Vera Nakonechny, 2008 Pew Fellow, Named NEA National Heritage Fellow

Vera Nakonechny, 2008 Pew Fellow. Directed by Glenn Holsten.

Vera Nakonechny, a 2008 Pew Fellow who preserves and teaches Ukrainian textile techniques, has been named a 2014 NEA National Heritage Fellow. National Heritage Fellowships are the nation’s highest honor for individuals who have made “major contributions to the excellence, vitality, and public appreciation of the folk and traditional arts.”

This year’s National Heritage Fellows follow a theme of exposure to the arts at a young age, such as Nakonechny, “whose fascination with her mother’s embroidery inspired her to seek out training when she was older,” says NEA Chairman Jane Chu. The NEA’s press release includes other folk artists like Henry Arquette, a Mohawk basketmaker, Yvonne Walker Keshick, an Odawa quill worker, and Carolyn Mazloomi, a quilting community advocate. Read more >

Nakonechny grew up in Brazil and Philadelphia, where she learned intricate Ukrainian embroidery, beadwork, weaving, and other traditional forms from her mother, as well as from the Ukrainian Women’s League of America and artists like Eudokia Sorochaniuk, a 1999 National Heritage Fellow. She returned to Ukraine in 1991 to study with master artists and teach textile skills that were at risk of being lost after Soviet Union control of the region. Nakonechny is an associate to the National Center of Folk Culture in Kyiv, and the recipient of a 2007 Pennsylvania Council on the Arts fellowship, a 2008 Pew Fellowship, and a 2011 Leeway Foundation Transformational Award. “We have become one big family, on two sides of the world, puzzling over this art form that was supposed to be lost,” she is quoted on her NEA Fellowship page. Read more >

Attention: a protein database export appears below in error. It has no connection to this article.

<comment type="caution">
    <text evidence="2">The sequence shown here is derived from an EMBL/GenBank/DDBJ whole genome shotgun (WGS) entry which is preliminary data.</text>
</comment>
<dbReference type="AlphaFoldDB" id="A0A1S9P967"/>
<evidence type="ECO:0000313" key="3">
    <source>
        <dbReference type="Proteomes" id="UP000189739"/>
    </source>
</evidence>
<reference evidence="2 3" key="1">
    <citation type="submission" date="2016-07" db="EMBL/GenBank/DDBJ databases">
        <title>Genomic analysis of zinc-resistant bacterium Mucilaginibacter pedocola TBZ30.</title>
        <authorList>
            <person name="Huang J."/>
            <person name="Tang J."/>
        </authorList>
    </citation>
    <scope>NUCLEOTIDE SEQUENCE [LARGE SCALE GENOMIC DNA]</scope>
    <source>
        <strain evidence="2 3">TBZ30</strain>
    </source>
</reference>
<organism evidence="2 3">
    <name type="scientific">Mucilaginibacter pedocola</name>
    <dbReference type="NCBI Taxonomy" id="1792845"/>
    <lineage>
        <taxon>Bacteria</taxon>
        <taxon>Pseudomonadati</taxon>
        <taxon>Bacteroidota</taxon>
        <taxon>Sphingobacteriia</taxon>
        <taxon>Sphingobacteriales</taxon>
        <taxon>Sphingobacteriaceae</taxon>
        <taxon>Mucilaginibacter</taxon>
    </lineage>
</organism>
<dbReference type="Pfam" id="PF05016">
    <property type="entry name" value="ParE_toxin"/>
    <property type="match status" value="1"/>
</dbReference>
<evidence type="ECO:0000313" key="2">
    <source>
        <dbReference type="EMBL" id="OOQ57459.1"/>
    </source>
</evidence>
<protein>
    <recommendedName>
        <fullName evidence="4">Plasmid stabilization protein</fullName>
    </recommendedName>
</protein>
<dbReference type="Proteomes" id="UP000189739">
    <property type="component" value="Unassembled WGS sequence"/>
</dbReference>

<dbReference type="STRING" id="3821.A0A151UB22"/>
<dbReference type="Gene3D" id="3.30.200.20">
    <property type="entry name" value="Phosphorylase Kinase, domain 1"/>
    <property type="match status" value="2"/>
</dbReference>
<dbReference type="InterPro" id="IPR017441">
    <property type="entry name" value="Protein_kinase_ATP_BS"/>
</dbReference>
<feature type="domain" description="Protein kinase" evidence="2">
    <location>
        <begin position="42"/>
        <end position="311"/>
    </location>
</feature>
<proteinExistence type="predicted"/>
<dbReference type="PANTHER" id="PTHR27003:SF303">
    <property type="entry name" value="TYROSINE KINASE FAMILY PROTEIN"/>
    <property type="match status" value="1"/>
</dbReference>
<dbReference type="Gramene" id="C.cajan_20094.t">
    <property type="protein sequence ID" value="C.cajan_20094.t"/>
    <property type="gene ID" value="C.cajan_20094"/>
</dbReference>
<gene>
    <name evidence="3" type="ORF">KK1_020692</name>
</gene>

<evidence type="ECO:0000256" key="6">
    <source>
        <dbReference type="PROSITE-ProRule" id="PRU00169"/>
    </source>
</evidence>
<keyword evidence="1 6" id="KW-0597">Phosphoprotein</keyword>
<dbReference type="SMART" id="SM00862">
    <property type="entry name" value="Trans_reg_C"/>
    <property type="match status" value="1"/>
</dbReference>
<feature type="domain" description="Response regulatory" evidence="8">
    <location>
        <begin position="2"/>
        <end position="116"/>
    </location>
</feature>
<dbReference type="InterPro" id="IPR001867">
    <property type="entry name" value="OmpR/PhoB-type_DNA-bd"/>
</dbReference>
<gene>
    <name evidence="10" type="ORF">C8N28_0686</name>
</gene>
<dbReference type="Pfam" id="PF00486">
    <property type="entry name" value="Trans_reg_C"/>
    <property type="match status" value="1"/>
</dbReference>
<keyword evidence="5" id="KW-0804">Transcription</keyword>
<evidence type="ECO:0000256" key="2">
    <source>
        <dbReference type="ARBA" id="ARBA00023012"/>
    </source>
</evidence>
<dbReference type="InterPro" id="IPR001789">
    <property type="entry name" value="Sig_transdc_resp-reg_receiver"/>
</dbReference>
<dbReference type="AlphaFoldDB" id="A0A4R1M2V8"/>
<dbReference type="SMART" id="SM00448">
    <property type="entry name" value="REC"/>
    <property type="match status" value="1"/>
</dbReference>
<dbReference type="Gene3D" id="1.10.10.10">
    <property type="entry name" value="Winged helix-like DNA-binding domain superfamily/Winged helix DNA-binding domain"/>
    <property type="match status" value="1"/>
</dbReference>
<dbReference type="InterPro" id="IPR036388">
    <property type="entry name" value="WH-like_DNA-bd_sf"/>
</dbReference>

Update, July 30: Nakonechny’s work is characterized by its careful diligence, from the intricate details of her embroidery to the depth of her research across the villages of Ukraine. Lini S. Kadaba, in a feature for the Philadelphia Inquirer, describes “yards of yarn, goose feathers by the fistful, even a few cowrie shells—with these and more, Vera Nakonechny painstakingly re-creates a past that is quickly slipping away.” Read more >

References

Grants & Grantees

In 1994 the Center awarded Pew Fellowships to 16 Philadelphia-based artists, and grants to 34 dance and music organizations in the greater Philadelphia region.

Grants & Grantees

Richard Torchia is a visual artist and a 1994 Pew Fellow, and the director of the Arcadia University Art Gallery.

Grants & Grantees

Two of India’s preeminent artists, Carnatic vocalist T.M. Krishna and bharata natyam dancer Priyadarsini Govind, will fuse classical South Indian music and dance in a world premiere that is the culmination of a two-year artistic collaboration, and is inspired by themes of liberty and freedom drawn from Philadelphia’s history.

Five Pew Fellows have been awarded artist residencies in 2014, part of the ongoing partnership between The Pew Center for Arts & Heritage, the Alliance of Artists Communities, and four North American artist residency programs.

Grants & Grantees

Glen Weldon is a writer and a 1994 Pew Fellow.

Collaborators & Colleagues

Maria Bauman is the founder and artistic director of MBDance, which has received Harlem Stage Fund for New Work awards through the Jerome Foundation, among other honors. Bauman served on the Center’s Performance panel in 2014 and 2015.

Grants & Grantees

In 2004 the Center awarded Pew Fellowships to 12 Philadelphia-based artists, and grants to 76 dance, music, theater, and visual arts organizations and practitioners in the greater Philadelphia region.

Grants & Grantees

Tristin Lowe is an installation artist and a 1995 Pew Fellow.

This month, Afaa Michael Weaver is awarded the $100,000 Kingsley Tufts Poetry Award, Joshua Mosley’s work appears at the Whitney Biennial, King Britt curates at MoMA PS1, and much more.

Dancer, choreographer, and 2013 Pew Fellow Raphael Xavier takes hip-hop techniques from the street to the stage and tells the autobiographical story defined by sacrifice, passion, and transcendence.

Collaborators & Colleagues

Leigh Ann Hahn plays a crucial role in Grand Performances’ capacity to fund and present up to 70 performances and themed festivals each summer.

Grants & Grantees

Ken Kalfus is a 2009 Pew Fellow and the author of two collections of stories, Thirst and Pu-239 and Other Russian Fantasies, both of which were New York Times notable books.